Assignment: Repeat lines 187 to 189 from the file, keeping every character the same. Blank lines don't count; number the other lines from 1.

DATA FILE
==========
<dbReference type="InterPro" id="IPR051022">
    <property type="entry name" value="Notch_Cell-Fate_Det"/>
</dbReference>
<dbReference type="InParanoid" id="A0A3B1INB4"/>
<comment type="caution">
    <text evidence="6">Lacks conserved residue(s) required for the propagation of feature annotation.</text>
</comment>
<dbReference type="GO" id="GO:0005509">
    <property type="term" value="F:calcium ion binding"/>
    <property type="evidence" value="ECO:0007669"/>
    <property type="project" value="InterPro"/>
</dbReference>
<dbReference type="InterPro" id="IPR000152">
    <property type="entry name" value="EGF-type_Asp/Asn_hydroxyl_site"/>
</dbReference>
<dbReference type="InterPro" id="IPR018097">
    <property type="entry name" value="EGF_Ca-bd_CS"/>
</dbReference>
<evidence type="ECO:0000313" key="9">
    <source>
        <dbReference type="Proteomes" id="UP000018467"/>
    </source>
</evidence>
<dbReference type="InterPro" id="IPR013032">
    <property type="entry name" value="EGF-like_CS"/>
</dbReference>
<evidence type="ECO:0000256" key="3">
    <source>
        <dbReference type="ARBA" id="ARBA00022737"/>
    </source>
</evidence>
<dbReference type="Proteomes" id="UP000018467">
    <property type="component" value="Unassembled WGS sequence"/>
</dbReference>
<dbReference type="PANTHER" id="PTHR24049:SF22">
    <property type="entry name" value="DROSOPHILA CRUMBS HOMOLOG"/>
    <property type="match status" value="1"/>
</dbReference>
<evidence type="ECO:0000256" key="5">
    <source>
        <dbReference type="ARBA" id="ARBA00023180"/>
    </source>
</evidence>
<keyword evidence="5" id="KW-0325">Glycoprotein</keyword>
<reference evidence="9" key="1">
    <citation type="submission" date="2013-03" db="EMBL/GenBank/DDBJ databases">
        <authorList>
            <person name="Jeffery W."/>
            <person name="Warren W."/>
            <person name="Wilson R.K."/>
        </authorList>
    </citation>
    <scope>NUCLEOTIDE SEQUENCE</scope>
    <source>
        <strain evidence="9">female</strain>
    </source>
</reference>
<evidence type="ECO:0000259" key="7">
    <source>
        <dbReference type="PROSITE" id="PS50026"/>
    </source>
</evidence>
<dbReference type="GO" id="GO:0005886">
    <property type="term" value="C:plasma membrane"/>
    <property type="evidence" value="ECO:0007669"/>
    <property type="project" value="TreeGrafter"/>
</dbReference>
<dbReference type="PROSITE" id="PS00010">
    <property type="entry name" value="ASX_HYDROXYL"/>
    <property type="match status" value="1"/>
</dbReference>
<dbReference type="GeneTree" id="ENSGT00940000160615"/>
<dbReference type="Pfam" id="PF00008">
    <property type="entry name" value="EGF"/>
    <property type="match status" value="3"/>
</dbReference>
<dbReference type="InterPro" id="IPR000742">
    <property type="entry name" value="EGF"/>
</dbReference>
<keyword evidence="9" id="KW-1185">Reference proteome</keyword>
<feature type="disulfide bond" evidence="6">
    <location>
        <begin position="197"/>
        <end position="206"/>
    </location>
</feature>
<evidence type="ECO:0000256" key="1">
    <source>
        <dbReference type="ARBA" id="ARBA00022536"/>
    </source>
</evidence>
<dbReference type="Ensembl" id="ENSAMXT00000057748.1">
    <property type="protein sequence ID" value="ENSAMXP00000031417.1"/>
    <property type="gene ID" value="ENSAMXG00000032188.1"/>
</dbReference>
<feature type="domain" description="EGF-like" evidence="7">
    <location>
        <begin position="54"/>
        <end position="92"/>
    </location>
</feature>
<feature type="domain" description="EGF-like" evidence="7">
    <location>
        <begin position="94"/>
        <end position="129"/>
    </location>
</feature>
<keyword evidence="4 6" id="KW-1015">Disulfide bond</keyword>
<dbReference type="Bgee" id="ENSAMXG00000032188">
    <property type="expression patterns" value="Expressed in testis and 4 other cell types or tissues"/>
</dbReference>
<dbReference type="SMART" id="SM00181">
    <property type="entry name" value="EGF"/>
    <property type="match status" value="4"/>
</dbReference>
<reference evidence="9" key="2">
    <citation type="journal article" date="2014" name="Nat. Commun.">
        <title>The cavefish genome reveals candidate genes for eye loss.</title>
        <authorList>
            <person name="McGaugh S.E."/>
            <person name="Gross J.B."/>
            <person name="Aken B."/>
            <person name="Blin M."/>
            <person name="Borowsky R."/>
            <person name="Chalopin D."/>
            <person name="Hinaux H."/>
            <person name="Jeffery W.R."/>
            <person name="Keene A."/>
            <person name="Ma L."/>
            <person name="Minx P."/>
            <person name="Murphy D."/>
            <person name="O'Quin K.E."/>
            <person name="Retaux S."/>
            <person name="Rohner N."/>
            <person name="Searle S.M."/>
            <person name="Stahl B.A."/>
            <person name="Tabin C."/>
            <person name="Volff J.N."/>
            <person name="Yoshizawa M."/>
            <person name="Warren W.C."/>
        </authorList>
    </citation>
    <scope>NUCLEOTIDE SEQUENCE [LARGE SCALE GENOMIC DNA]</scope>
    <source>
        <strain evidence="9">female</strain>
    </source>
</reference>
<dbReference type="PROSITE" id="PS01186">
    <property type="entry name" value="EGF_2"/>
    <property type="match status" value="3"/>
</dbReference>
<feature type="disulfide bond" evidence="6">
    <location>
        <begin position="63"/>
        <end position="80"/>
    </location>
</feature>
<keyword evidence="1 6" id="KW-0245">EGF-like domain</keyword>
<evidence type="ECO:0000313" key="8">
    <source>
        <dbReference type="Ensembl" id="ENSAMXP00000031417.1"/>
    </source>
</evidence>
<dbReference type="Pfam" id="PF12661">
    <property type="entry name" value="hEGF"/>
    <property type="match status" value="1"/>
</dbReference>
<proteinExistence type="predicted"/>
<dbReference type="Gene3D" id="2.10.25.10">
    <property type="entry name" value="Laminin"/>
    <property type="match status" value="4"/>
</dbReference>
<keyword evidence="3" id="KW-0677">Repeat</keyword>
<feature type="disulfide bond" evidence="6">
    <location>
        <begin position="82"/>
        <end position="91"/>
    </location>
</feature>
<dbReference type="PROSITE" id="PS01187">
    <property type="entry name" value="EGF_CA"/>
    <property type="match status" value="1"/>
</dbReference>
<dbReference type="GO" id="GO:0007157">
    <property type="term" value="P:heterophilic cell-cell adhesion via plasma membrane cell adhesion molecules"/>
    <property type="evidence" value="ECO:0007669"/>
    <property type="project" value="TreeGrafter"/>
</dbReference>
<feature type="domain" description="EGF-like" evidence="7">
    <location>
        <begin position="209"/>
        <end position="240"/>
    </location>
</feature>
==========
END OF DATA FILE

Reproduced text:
    <property type="project" value="TreeGrafter"/>
</dbReference>
<feature type="domain" description="EGF-like" evidence="7">